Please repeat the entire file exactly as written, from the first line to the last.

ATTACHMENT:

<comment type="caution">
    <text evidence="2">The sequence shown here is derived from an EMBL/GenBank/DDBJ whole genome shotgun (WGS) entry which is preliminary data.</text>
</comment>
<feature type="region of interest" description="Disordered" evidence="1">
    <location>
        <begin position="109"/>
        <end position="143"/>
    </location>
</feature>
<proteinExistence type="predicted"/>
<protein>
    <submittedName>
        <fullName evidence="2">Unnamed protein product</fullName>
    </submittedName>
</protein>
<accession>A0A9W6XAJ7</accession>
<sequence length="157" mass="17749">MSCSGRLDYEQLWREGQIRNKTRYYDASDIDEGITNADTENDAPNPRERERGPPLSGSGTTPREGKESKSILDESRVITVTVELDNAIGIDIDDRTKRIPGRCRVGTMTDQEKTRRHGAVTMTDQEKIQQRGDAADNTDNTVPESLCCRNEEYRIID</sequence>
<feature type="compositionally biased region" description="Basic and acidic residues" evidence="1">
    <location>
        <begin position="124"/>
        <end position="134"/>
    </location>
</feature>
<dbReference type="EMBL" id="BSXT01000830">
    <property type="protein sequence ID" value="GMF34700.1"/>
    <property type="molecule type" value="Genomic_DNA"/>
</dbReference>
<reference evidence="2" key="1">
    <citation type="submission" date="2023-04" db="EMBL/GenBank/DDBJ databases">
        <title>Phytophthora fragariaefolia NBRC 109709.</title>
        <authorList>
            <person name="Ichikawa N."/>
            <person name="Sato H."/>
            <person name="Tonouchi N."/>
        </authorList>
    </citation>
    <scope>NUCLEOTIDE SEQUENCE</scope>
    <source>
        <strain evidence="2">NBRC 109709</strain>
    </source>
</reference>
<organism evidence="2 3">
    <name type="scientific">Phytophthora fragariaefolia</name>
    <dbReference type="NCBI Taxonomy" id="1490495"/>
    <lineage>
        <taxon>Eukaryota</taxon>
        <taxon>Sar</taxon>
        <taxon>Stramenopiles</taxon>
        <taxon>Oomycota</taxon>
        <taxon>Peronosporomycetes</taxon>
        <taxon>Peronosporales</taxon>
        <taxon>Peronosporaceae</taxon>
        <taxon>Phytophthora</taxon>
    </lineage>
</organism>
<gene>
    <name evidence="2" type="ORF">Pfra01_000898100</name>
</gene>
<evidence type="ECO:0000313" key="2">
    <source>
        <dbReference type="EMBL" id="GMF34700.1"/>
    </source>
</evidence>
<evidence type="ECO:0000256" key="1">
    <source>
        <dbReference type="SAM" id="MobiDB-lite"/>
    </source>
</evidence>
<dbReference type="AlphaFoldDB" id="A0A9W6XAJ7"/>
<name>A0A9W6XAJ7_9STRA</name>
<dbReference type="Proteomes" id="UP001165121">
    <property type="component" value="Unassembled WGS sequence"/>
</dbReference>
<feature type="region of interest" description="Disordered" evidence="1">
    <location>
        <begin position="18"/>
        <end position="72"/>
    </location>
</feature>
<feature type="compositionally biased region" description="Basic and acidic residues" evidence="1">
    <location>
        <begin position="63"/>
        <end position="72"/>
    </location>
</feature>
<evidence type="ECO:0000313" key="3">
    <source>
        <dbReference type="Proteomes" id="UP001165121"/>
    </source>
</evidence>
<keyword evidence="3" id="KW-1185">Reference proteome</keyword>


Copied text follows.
<comment type="caution">
    <text evidence="2">The sequence shown here is derived from an EMBL/GenBank/DDBJ whole genome shotgun (WGS) entry which is preliminary data.</text>
</comment>
<feature type="region of interest" description="Disordered" evidence="1">
    <location>
        <begin position="109"/>
        <end position="143"/>
    </location>
</feature>
<proteinExistence type="predicted"/>
<protein>
    <submittedName>
        <fullName evidence="2">Unnamed protein product</fullName>
    </submittedName>
</protein>
<accession>A0A9W6XAJ7</accession>
<sequence length="157" mass="17749">MSCSGRLDYEQLWREGQIRNKTRYYDASDIDEGITNADTENDAPNPRERERGPPLSGSGTTPREGKESKSILDESRVITVTVELDNAIGIDIDDRTKRIPGRCRVGTMTDQEKTRRHGAVTMTDQEKIQQRGDAADNTDNTVPESLCCRNEEYRIID</sequence>
<feature type="compositionally biased region" description="Basic and acidic residues" evidence="1">
    <location>
        <begin position="124"/>
        <end position="134"/>
    </location>
</feature>
<dbReference type="EMBL" id="BSXT01000830">
    <property type="protein sequence ID" value="GMF34700.1"/>
    <property type="molecule type" value="Genomic_DNA"/>
</dbReference>
<reference evidence="2" key="1">
    <citation type="submission" date="2023-04" db="EMBL/GenBank/DDBJ databases">
        <title>Phytophthora fragariaefolia NBRC 109709.</title>
        <authorList>
            <person name="Ichikawa N."/>
            <person name="Sato H."/>
            <person name="Tonouchi N."/>
        </authorList>
    </citation>
    <scope>NUCLEOTIDE SEQUENCE</scope>
    <source>
        <strain evidence="2">NBRC 109709</strain>
    </source>
</reference>
<organism evidence="2 3">
    <name type="scientific">Phytophthora fragariaefolia</name>
    <dbReference type="NCBI Taxonomy" id="1490495"/>
    <lineage>
        <taxon>Eukaryota</taxon>
        <taxon>Sar</taxon>
        <taxon>Stramenopiles</taxon>
        <taxon>Oomycota</taxon>
        <taxon>Peronosporomycetes</taxon>
        <taxon>Peronosporales</taxon>
        <taxon>Peronosporaceae</taxon>
        <taxon>Phytophthora</taxon>
    </lineage>
</organism>
<gene>
    <name evidence="2" type="ORF">Pfra01_000898100</name>
</gene>
<evidence type="ECO:0000313" key="2">
    <source>
        <dbReference type="EMBL" id="GMF34700.1"/>
    </source>
</evidence>
<evidence type="ECO:0000256" key="1">
    <source>
        <dbReference type="SAM" id="MobiDB-lite"/>
    </source>
</evidence>
<dbReference type="AlphaFoldDB" id="A0A9W6XAJ7"/>
<name>A0A9W6XAJ7_9STRA</name>
<dbReference type="Proteomes" id="UP001165121">
    <property type="component" value="Unassembled WGS sequence"/>
</dbReference>
<feature type="region of interest" description="Disordered" evidence="1">
    <location>
        <begin position="18"/>
        <end position="72"/>
    </location>
</feature>
<feature type="compositionally biased region" description="Basic and acidic residues" evidence="1">
    <location>
        <begin position="63"/>
        <end position="72"/>
    </location>
</feature>
<evidence type="ECO:0000313" key="3">
    <source>
        <dbReference type="Proteomes" id="UP001165121"/>
    </source>
</evidence>
<keyword evidence="3" id="KW-1185">Reference proteome</keyword>